Try VoxOx Yourself
VoxOx is available for download directly to one’s desktop, from which the application can be installed and set up for every individual user. VoxOx will provide users with their own phone numbers and will, if the user desires, import contacts from e-mail and all social networking sources. VoxOx is currently able to assign phone numbers for the five states they are licensed in: California, Texas, Florida, New York and Illinois.
From the desktop, we ourselves were able to land a phone number with a Massachusetts area code – which we can live with. Under the company’s VoxOx For Operators program all participating operators will of course be able to issue phone numbers across all of their own licensed areas.
There is currently an alpha version of VoxOx for the iPhone (News - Alert), which is already being used in over 200 countries. As one might expect, an alpha release is not typically going to prove itself a shining star, and it’s worth a heads up here to that effect – anyone who feels the urge to write a review should keep this in mind. Joe did note, “The next version of the iPhone app, which we are preparing to launch soon, will be much more robust and deliver many more features. Following the next iPhone launch we’ll put the Android (News - Alert) version out there as well.”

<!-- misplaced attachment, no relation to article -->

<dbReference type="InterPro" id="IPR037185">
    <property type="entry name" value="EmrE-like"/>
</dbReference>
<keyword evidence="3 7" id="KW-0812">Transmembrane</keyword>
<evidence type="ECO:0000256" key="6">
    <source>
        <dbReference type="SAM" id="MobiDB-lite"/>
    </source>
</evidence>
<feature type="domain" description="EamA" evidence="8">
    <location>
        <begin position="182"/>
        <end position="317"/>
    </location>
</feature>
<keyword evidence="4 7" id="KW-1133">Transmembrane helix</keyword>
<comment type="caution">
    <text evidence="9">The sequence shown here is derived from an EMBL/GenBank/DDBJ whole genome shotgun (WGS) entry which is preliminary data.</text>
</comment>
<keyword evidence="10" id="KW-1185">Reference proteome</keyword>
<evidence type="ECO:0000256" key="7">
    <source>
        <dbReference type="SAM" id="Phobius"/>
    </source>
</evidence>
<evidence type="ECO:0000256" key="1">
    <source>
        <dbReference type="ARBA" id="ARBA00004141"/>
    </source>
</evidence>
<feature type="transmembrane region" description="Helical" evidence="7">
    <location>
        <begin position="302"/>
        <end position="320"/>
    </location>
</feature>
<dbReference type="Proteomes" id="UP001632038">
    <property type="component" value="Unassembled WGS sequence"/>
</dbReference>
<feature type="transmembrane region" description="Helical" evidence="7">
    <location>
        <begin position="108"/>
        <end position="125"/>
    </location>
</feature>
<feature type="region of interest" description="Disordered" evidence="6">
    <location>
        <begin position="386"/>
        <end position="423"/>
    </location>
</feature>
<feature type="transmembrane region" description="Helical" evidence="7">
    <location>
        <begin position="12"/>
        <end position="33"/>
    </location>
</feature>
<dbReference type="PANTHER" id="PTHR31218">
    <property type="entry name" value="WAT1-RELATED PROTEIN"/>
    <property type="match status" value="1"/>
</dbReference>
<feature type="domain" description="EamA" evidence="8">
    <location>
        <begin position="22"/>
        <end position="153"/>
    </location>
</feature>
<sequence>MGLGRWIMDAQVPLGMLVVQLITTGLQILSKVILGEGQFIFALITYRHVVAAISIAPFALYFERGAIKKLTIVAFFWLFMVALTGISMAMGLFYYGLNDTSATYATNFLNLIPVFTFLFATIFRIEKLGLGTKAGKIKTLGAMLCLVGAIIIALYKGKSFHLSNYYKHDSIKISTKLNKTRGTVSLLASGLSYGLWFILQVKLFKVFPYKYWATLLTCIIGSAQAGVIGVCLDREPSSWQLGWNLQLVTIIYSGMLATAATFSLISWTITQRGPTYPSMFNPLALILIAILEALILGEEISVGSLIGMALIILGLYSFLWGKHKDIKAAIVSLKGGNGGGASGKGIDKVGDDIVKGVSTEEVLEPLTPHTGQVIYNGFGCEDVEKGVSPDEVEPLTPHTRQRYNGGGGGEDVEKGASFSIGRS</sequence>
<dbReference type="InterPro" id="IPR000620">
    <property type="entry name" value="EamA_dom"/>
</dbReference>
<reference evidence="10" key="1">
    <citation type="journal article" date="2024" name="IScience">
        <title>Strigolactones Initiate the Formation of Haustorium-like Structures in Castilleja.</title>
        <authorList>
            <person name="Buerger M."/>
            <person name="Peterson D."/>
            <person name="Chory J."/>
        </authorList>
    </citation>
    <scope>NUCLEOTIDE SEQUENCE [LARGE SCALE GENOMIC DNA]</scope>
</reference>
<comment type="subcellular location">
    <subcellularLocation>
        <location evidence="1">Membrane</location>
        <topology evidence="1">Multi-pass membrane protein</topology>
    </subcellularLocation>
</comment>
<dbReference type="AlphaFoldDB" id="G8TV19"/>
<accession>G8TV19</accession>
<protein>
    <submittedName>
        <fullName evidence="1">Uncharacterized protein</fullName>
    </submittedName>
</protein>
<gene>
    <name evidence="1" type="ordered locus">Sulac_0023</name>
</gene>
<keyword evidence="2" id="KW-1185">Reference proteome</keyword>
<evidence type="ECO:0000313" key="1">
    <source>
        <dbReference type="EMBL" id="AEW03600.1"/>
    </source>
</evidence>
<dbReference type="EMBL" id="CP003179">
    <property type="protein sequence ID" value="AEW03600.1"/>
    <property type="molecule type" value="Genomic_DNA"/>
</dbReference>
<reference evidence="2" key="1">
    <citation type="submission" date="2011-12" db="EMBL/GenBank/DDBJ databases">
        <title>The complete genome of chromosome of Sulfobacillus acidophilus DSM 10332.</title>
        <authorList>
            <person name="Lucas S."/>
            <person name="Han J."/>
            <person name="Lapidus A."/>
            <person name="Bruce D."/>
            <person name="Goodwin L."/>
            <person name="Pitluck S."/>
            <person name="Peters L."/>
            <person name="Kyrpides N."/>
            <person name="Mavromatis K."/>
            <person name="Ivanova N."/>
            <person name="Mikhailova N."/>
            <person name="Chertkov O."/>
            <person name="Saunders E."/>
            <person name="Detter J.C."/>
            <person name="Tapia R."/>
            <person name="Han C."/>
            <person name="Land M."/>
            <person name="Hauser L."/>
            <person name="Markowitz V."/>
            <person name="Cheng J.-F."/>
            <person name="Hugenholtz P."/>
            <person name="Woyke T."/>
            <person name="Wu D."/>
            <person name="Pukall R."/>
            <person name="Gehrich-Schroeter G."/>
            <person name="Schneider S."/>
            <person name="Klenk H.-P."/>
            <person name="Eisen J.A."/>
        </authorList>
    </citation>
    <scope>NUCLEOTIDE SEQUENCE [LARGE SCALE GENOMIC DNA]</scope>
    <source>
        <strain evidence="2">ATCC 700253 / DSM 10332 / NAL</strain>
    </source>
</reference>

Interestingly, the global nature of the carriers VoxOx is targeting – meaning the EMEA and Asia Pac regions – likely means that the company may need to put a Symbian version of VoxOx out there. As antiquated as the notion of Symbian may now be, there are millions of these devices out there that carriers can put a new shine on for their users. Also based on carrier demand, the company has plans in place to support both BlackBerry (News - Alert) 7 and 10 devices. The outlier in the group at the moment is Windows Phone, for which the company will need to see more demand before it invests resources towards supporting it.
All in all, VoxOx qualifies as a CTIA 2013 Gem for us. The Chianti was quite good, but it wasn’t that good – the platform is likely to prove a very welcome addition for the carrier community and its collective users fully on its own merits.
Edited by Alisen Downey